The recommended daily allowance (RDA) for Mg in adults is 4.5 mg/kg; however, all age groups of Americans fall short of the RDA for Mg by 100 mg daily. This lack of appropriate magnesium intake may have negative consequences. For example, the putative Mg mechanism within the auditory system involves a metabolic cellular cascade of events. Specifically, Mg deficiency leads to increased permeability of the calcium channel in the hair cells with a consequent over-influx of calcium, an increased release of glutamate via exocytosis, and overstimulation of N-methyl-D-aspartate receptors on the auditory nerve fibers. Recent studies of both noise-induced hearing loss and idiopathic sensorineural hearing loss have suggested that Mg supplementation may lessen the severity of tinnitus in patients. Mg improved hearing recovery and lessened tinnitus in patients with idiopathic sudden hearing loss. More recently, a well-controlled study that Mg was a relatively safe and convenient adjunct to corticosteroid treatment for enhancing the improvements of hearing in acute-onset sensorineural hearing loss at a dose of 4 g. The protective effect of Mg in noise-induced hearing loss has been previously reported.

Despite these encouraging findings, no controlled study has examined the effect of Mg supplementation for subjects with moderate to severe tinnitus.

In this study subjects made 4 visits to the clinic over about 2 months. At the first visit, subjects had a hearing test. Prior to beginning each round of supplements, subjects were asked to rate the severity of their tinnitus on a 1-10 scale, and to complete the Tinnitus Handicap Inventory (THI) questionnaire. Subjects were then randomized to 1 of 2 groups. One group began with 532 mg of Mg for 25 days, the other group began with a placebo supplement for 25 days.

At visit 2, the subjects had a hearing test, rated their tinnitus, and completed the THI questionnaire as well as the Treatment Period Survey. Subjects did not take any supplement for 2 weeks, then returned for visit 3.

At Visit 3, the subjects had a hearing test, rated their tinnitus, and completed the THI questionnaire they then took the opposite supplement (placebo or Mg) for 25 days.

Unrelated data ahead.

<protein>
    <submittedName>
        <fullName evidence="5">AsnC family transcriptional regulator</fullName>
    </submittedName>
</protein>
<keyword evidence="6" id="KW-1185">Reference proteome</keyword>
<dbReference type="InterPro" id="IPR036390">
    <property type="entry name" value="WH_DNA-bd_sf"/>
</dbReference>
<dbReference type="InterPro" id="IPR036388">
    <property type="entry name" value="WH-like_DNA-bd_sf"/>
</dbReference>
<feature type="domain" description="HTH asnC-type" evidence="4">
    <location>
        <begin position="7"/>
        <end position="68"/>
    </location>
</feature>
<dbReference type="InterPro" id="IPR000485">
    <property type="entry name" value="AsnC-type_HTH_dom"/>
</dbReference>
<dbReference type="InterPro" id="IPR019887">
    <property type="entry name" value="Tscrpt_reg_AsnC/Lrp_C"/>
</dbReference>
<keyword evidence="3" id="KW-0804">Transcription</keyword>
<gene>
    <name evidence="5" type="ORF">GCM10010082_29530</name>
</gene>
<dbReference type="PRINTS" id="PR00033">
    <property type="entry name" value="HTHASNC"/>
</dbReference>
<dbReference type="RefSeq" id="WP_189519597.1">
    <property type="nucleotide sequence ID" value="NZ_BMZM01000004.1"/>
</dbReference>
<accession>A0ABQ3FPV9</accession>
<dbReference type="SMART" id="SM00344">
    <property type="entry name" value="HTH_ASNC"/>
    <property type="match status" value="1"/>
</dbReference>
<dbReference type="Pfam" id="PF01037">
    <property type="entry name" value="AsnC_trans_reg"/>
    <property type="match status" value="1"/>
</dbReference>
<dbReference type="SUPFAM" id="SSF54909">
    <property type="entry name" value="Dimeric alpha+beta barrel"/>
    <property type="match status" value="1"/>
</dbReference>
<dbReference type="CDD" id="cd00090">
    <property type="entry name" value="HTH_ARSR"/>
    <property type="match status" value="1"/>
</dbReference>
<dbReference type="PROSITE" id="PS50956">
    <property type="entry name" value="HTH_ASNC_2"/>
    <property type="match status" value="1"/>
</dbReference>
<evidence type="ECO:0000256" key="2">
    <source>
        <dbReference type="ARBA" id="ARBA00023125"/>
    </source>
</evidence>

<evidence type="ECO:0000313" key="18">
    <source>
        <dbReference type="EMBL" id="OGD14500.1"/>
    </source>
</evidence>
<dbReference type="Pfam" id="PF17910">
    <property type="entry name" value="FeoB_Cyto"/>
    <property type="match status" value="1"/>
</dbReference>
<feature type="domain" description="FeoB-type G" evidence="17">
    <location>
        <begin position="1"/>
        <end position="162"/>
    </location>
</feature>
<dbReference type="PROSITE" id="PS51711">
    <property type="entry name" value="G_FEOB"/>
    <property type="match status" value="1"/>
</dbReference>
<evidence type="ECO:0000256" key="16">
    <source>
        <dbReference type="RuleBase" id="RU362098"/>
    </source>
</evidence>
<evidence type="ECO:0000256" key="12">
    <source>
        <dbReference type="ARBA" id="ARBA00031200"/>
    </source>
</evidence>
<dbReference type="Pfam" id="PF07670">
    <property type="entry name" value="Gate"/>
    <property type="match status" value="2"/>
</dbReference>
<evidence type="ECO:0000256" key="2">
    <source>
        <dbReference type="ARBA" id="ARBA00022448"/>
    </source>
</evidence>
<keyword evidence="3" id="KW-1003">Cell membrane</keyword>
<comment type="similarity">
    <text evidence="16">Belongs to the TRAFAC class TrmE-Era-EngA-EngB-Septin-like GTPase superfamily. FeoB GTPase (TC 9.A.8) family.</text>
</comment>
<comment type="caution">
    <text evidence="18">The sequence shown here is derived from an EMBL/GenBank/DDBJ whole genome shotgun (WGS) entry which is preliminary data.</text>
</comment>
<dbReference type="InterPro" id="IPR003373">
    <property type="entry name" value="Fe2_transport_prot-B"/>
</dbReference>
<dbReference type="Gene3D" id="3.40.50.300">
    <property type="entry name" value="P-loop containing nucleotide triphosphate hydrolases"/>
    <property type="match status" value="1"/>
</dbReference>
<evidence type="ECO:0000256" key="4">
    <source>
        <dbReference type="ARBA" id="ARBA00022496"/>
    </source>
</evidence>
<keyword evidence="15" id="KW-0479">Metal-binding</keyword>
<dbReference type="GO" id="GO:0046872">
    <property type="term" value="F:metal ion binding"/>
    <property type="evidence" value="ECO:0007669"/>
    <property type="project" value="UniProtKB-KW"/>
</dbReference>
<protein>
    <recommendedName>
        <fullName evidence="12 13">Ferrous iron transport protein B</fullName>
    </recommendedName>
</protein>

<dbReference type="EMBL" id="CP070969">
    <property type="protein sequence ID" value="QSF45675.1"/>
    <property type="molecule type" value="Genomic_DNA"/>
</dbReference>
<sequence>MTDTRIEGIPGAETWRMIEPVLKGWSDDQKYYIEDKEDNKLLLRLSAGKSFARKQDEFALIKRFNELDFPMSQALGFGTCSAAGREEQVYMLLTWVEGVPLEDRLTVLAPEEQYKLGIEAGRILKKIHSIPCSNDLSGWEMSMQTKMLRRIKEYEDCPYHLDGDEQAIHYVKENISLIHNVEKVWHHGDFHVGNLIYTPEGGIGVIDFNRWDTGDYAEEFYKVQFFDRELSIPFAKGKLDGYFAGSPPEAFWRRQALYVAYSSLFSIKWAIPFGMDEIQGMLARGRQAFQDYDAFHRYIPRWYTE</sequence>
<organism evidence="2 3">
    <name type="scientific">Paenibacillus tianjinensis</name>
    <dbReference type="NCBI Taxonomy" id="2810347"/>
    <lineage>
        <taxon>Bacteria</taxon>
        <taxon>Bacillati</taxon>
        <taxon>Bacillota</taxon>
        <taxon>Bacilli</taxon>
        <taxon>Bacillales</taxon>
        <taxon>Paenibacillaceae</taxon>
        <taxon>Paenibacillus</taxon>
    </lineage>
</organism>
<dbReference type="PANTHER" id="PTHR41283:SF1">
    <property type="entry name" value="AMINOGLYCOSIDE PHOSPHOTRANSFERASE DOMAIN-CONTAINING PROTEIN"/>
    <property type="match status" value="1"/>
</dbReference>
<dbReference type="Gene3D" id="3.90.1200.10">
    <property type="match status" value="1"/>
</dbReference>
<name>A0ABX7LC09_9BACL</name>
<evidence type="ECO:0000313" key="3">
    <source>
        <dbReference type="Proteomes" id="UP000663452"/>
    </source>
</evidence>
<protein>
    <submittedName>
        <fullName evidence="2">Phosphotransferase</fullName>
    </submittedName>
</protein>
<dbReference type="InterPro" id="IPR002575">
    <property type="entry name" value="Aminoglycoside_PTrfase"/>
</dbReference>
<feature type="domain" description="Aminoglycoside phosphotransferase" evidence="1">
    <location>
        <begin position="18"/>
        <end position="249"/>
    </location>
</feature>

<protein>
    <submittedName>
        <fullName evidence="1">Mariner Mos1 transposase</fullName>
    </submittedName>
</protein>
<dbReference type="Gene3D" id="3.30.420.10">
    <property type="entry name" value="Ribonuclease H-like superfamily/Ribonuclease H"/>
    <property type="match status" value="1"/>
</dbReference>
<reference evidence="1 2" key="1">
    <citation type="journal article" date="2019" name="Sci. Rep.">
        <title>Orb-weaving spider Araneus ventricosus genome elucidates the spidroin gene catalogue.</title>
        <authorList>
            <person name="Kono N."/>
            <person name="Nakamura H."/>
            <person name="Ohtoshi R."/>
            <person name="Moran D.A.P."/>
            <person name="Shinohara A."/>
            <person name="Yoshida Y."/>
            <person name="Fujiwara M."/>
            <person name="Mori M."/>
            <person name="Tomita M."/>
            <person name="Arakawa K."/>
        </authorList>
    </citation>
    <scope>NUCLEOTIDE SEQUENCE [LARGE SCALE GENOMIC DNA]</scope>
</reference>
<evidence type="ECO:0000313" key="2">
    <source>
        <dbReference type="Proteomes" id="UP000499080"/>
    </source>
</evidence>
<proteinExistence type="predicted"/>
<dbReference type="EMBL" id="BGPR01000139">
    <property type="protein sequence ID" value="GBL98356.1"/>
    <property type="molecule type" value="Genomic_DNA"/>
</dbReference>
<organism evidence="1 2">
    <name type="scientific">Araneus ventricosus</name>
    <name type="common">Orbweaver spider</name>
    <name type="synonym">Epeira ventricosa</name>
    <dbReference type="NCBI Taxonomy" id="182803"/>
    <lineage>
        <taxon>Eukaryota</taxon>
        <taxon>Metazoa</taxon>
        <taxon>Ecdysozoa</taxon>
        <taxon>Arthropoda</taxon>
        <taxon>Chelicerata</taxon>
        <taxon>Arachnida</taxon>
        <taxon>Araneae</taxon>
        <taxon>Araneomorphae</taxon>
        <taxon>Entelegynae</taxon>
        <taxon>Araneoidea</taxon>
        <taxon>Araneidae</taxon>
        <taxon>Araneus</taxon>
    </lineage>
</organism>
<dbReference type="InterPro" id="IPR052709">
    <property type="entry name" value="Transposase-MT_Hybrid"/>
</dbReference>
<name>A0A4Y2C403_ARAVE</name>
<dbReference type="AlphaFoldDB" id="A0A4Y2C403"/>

At Visit 4, the subjects had a hearing test, rated their tinnitus, and completed the THI questionnaire as well as the Treatment Period Survey.

  Eligibility

Ages Eligible for Study:   18 Years and older
Genders Eligible for Study:   Both
Accepts Healthy Volunteers:   No
Criteria

Inclusion criteria:

  • Normal Kidney function (last checked within 6 months). Serum creatinine levels 1.5 mg/dL or below for females, 2.0 mg/dL for males.
  • An audiogram within the past 6 months
  • Mayo Clinic patients who live in Phoenix area

Exclusion criteria:

  • Any participant with decreased kidney function within past 6 months, over 1.5 mg/dL for females and over 2.0 mg/dL for males.
  • Current treatment with Lithium
  • Tinnitus rating with 0, 1, or 2 on the 0-10 Tinnitus scale
  Contacts and Locations
Choosing to participate in a study is an important personal decision. Talk with your doctor and family members or friends about deciding to join a study. To learn more about this study, you or your doctor may contact the study research staff using the Contacts provided below. For general information, see Learn About Clinical Studies.

Please refer to this study by its ClinicalTrials.gov identifier: NCT01273883

Locations
United States, Arizona
Mayo Clinic in Arizona
Scottsdale, Arizona, United States, 85259
Sponsors and Collaborators
Mayo Clinic
Investigators
Principal Investigator: Michael Cevette, PhD Mayo Clinic
  More Information

Publications:
Responsible Party: Michael Cevette, Associate Professor of Audiology, College of Medicine, Mayo Clinic
ClinicalTrials.gov Identifier: NCT01273883     History of Changes
Other Study ID Numbers: 09-008292
Study First Received: January 7, 2011
Results First Received: January 7, 2015
Last Updated: April 9, 2015
Health Authority: United States: Institutional Review Board

Keywords provided by Mayo Clinic:
hearing
magnesium

Additional relevant MeSH terms:
Tinnitus
Ear Diseases
Hearing Disorders
Nervous System Diseases
Neurologic Manifestations
Otorhinolaryngologic Diseases
Sensation Disorders
Signs and Symptoms

ClinicalTrials.gov processed this record on June 29, 2015